News

Olson: Time is right to bring gay marriage before Supreme Court

, The Litigation Daily

   | 1 Comments

Theodore ("Ted") Olson has argued 59 cases before the U.S. Supreme Court, but his 60th argument before the justices has the potential to be the one for which the Gibson, Dunn & Crutcher partner will be most remembered.

This article has been archived, and is no longer available on this website.

View this content exclusively through LexisNexis® Here

Not a LexisNexis® Subscriber?

Subscribe Now

Why am I seeing this?

LexisNexis® is now the exclusive third party online distributor of the broad collection of current and archived versions of ALM's legal news publications. LexisNexis® customers will be able to access and use ALM's content by subscribing to the LexisNexis® services via lexis.com® and Nexis®. This includes content from The National Law Journal®, The American Lawyer®, Law Technology News®, The New York Law Journal® and Corporate Counsel®, as well as ALM's other newspapers, directories, legal treatises, published and unpublished court opinions, and other sources of legal information.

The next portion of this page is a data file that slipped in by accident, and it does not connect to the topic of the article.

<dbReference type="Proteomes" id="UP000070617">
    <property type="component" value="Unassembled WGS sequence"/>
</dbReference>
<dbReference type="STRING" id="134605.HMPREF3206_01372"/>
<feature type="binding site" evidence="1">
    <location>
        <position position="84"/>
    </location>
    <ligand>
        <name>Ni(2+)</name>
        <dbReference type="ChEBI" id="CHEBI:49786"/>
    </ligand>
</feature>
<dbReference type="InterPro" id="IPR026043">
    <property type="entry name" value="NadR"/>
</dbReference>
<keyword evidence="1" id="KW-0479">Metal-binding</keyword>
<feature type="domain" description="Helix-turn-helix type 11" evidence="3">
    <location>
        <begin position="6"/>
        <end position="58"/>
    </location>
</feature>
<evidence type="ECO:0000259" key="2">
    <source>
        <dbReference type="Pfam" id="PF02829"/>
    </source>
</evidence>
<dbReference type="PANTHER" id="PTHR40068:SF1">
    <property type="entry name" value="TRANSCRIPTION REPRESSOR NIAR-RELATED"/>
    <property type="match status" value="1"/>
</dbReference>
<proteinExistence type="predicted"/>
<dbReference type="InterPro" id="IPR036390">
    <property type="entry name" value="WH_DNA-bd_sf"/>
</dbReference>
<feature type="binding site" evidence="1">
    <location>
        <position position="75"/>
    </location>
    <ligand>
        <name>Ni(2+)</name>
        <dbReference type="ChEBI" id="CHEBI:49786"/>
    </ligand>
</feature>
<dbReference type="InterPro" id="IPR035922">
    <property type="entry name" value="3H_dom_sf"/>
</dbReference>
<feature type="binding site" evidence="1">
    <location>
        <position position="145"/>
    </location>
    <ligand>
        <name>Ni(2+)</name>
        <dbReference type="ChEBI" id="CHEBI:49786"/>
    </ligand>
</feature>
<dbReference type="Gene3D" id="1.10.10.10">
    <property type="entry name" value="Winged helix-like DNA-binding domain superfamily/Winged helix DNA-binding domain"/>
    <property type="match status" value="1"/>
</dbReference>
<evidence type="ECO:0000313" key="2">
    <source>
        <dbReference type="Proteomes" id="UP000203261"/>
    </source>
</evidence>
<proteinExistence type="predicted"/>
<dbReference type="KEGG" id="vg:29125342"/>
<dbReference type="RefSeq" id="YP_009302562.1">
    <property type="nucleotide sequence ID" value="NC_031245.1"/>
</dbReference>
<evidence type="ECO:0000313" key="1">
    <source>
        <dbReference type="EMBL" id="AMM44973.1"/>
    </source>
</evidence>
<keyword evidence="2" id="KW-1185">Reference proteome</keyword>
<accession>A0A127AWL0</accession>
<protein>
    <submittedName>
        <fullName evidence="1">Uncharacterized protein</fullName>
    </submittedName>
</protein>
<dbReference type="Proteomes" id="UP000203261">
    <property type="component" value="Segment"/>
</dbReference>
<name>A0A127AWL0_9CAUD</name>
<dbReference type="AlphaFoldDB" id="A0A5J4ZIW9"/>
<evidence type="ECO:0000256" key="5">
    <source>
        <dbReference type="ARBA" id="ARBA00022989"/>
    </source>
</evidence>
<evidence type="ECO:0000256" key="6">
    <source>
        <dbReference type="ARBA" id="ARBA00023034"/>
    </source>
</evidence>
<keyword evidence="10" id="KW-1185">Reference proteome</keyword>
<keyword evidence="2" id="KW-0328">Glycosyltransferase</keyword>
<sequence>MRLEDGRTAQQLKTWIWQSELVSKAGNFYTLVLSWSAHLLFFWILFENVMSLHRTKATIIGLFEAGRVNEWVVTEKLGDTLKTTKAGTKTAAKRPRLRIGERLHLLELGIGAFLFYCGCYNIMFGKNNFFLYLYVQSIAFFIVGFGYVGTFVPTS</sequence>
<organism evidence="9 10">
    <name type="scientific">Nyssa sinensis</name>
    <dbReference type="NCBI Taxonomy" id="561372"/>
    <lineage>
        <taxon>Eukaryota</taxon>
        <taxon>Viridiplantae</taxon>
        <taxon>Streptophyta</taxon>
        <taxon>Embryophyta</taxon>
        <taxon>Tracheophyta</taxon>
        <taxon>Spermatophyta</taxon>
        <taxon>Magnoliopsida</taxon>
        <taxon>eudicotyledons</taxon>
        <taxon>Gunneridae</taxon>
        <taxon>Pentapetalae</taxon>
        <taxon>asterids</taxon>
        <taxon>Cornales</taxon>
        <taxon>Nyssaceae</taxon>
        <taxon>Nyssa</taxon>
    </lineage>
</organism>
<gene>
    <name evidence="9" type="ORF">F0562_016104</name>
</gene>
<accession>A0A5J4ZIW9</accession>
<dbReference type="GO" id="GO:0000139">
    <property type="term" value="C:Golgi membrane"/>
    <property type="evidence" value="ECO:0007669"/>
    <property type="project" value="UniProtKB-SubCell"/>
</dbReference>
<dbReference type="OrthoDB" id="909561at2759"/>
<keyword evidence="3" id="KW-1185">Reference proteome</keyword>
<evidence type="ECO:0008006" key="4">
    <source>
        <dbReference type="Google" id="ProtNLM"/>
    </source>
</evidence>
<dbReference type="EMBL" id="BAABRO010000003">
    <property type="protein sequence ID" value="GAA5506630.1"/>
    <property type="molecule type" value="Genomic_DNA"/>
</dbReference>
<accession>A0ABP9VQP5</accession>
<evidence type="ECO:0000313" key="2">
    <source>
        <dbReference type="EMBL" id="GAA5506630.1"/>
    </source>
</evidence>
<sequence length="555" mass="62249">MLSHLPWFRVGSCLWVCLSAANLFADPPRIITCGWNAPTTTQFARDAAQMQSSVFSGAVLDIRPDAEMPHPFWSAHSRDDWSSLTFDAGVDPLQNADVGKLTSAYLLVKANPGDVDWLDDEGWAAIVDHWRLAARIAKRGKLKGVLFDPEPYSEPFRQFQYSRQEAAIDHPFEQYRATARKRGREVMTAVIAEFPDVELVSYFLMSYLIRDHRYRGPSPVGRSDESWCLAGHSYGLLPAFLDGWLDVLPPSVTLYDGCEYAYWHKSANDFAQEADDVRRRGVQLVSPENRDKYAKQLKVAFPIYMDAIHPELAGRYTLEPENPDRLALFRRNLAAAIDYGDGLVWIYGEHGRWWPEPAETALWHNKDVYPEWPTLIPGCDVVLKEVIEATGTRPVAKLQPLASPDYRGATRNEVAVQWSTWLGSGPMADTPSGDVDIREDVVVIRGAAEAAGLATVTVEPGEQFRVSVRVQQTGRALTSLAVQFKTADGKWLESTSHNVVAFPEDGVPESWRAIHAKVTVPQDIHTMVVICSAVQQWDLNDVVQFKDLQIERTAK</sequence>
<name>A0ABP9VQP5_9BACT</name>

ALM's content plays a significant role in your work and research, and now through this alliance LexisNexis® will bring you access to an even more comprehensive collection of legal content.

For questions call 1-877-256-2472 or contact us at customercare@alm.com

What's being said

  • Protect our future

    Ted Olson is not a conservative. The true conservative position is to leave this issue to the political branches and in those branches argue for traditional marriage. Unfortunately, judges from Hawaii to Vermont have for 20 years now interfered in the political process. Who knows where public opinion would be if judges had not exceeded their authority. A real conservative would not now seek to bulldoze one of the historical fundamental pillars of society (opposite sex marriage).

    In any event, sexual orientation is of course genetically influenced (as is alcohol dependency) but there is no evidence it is genetically determined. Judge Walker's contrary "findings" are meaningless--as if a judge can decide questions of science. Query to Judge Walker: Which gene determines bisexuality?

    But, whatever the influence of genetics, that doesn't mean that society cannot have moral standards that it expresses through its laws. Olson and his cohorts want every 5-year-old child in America to be taught that same-sex marriage is a good thing and they should aspire to it. What kind of conservative effect do you think there will be on our crumbling society when Johnny has six fathers and no mother at all—after gay surrogacy and two divorces of his gay parents?

Comments are not moderated. To report offensive comments, click here.

Preparing comment abuse report for Article# 1202582223429

Thank you!

This article's comments will be reviewed.